Que viva la lucha
|Que viva la lucha|
|Directed by||Gustavo Vazquez|
|Produced by||Gustavo Vazquez|
|Music by||Camilo Landa|
|Cinematography||Luis Angel Martel|
|Edited by||Jonathan Parra|
¡Que viva la lucha! is a 2007 film directed and produced by Gustavo Vazquez about Lucha libre in Tijuana, Mexico, considered to be a form of extreme lucha libre. The film follows Extreme Tiger, an up-and-coming professional luchador from Tijuana, on a journey that places him in a mask vs. hair match against Joe Líder. In addition, he follows other new talent, Angel Negro Jr. and Pancho Cachondo. In the process, the film also interviews other luchadores, promoters, commissioners, families, and fans who discuss the cultural significance of lucha libre as sport, ritual, and spectacle.The film includes music by Carne Cruda, Marziano, and Nortec Collective. ¡Que viva la lucha! premiered at the 30th annual Mill Valley Film Festival on Saturday, Oct. 13, 2007, and has won two awards; at the Latino Film Festival and at the San Francisco International Film Festival.
While reminiscing with old friend Edmundo Soto about his childhood experience with lucha libre in Tijuana, Vazquez and Soto decided undertake this documentary project in order to capture the ritual immersed in the lucha libre culture. Vazquez comments on the production of the documentary stating "I shot on video because it allowed for high shooting ration. During the wrestling matches we had three cameras in order to capture the action from multiple angles and to get the viewer closer to the real experience". The production spanned two years as it followed emerging Tijuana wrestlers and their dual lives and encountered some obstacles. While filming, Extreme Tiger had acquired appendicitis, which stalled production, but filming in Tijuana did have its advantages due to its more lenient filming and liability regulations.
The film opens at the Auditorio de Tijuana to scenes of wrestlers and cheering fans. Following these scenes, the film proceeds to break down the concept of lucha libre and its cultural significance by following the dual lives of professional luchadores: Extreme Tiger, Angel Negro Jr., and Pancho Cachondo, all working-class individuals from Tijuana who become local heroes in the community the moment they put on their masks. The film breaks down Tijuana’s lucha libre components respectively:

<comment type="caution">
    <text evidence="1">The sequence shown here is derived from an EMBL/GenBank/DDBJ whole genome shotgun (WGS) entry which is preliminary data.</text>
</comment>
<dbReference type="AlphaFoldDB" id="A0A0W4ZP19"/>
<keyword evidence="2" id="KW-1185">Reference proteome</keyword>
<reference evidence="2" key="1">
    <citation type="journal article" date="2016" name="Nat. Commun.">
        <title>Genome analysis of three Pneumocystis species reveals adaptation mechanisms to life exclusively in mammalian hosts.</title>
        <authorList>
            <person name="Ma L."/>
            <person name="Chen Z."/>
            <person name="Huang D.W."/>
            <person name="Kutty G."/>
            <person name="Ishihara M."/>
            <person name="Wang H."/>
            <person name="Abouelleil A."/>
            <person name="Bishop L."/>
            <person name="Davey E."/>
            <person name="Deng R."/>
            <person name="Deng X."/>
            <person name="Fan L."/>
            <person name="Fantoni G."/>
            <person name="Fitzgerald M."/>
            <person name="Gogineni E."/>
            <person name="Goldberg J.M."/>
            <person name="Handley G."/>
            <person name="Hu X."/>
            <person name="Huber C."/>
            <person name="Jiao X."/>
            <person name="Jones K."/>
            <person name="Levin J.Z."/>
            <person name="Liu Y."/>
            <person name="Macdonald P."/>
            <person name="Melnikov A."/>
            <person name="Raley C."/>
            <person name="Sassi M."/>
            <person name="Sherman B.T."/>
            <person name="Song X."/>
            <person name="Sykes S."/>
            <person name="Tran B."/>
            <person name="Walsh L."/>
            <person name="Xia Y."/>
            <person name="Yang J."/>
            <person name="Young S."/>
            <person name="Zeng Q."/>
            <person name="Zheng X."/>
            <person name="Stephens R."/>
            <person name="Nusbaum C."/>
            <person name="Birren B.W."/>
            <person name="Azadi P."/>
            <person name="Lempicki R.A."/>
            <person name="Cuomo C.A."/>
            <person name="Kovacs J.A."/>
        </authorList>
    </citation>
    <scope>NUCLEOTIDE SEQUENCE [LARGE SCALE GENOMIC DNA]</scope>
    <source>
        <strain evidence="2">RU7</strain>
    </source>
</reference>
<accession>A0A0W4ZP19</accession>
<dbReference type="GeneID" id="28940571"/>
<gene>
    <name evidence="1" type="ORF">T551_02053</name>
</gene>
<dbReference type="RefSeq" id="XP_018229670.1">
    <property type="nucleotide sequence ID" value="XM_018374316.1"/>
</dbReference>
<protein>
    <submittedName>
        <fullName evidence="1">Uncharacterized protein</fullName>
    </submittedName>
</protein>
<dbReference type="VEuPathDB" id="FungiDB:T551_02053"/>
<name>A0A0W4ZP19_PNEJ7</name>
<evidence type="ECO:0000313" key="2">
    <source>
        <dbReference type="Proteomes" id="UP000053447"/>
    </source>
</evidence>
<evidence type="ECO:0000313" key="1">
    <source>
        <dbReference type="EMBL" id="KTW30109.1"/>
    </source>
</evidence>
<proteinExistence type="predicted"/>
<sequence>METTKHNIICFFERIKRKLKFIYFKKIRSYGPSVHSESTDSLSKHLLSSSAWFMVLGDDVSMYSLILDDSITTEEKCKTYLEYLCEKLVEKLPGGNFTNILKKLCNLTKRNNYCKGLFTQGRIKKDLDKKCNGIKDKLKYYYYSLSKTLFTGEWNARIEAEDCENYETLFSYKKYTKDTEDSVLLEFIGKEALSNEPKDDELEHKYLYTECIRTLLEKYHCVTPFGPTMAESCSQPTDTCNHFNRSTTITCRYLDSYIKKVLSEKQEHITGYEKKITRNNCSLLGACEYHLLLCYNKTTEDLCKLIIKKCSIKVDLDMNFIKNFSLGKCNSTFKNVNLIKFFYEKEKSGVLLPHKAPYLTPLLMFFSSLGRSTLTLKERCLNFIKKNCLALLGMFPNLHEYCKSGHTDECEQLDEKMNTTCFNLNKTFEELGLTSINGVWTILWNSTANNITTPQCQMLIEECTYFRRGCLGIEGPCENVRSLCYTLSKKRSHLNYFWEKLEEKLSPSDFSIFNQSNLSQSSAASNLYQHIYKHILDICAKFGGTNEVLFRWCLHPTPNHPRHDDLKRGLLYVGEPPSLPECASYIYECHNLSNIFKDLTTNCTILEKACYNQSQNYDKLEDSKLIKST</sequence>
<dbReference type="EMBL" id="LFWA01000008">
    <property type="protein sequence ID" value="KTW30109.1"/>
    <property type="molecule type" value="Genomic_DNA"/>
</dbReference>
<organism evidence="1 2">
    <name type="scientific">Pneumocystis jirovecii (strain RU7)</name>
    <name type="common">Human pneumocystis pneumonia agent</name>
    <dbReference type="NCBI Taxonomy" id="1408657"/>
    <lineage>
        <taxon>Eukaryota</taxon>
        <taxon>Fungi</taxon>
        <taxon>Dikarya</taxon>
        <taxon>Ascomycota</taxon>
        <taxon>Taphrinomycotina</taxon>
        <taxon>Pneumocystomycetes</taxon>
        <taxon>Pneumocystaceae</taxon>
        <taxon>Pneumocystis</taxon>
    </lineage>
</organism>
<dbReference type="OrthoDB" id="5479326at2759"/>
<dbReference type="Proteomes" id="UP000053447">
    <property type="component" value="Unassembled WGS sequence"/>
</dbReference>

Books and other works such as Heather Levi’s The World of Lucha Libre have examined lucha libre as surrounded by universal themes of good versus evil, underdog versus bully, the noble hero outwitting the corrupt nemesis- all themes which play out within Mexican lucha libre. ¡Que viva la lucha! provides captures the dual lives led by professional wrestlers who represent the good (Los Técnicos) versus the evil (Los Rudos) amongst other various themes. The film introduces Extreme Tiger, a local who repairs cars by day, and wrestles as a técnico by night. Within the context of the film, Extreme Tiger is a new star in Tijuana’s lucha libre who is quickly moving up the ranks, and aspires to take his professional wrestling career abroad to Japan. Ultimately, his journey brings him to a mask versus hair match against his rival, where he risks losing his mask, and more importantly, his career. Extreme Tiger prevails and takes Tijuana wrestling to Japan. The técnicos within lucha libre are characterized as charismatic, righteous, and always seeking justice.
¡Que viva la lucha! also introduces two rudos, Angel Negro Jr. and Pancho Cachondo. Angel Negro Jr. is a young wrestler, at 16, he has become one of the local favorite rudos while still attending high school. El Pancho Cachondo is also a local wrestler, a rudo whose character was inspired by a former Mexican congressman who was photographed in a thong at a bar/table dance. The role of the rudos in lucha libre serve to represent the corrupt, dishonest evil-doers in society.
"The mask is one the unique iconographies that distinguishes Mexican wrestling". Through the mask, wrestlers are able to construct and transform into a character that contrasts to their working-class identities. The film discusses how the Mexican wrestling mask is associated with ancestral indigenous masking and is representative of Mexican culture and history.
Los Exoticos, Los Referis, Las Luchadoras and other participants
The film also addresses the incorporation of other participants in addition to the rudos and técnicos in lucha libre. Other participants include women wrestlers, gay wrestlers (Diamantina), midget wrestlers, and wrestling referees. The film captures the interactions between the spectators and wrestlers, such as Diamantina, and the spectator's ambivalent feelings towards these wrestlers. In response to the mixed reactions of Los Exoticos by spectators of Lucha Libre, Vazquez states "On the one hand, Lucha Libre means 'free wrestling'. That can loosely translated as 'everything goes'. That’s a public space in the wrestling arena, where everything goes"
Los Fanaticos and Spectators
¡Que viva la lucha! demonstrates how lucha libre in Tijuana is enjoyed by a vast range of spectators ranging from young children to older generations, and across genders. It is a space where fanatics and spectators are able to actively participate through the cheering, insults, and mixed emotions. The film also interviews extreme fanatics to collect lucha libre memorabilia, and dedicated fans that have gained free access to shows (La Tiburona). In response to the spectatorship of lucha libre, Vazquez states "The arenas are considered a free place to let out all anger, excitement, passions"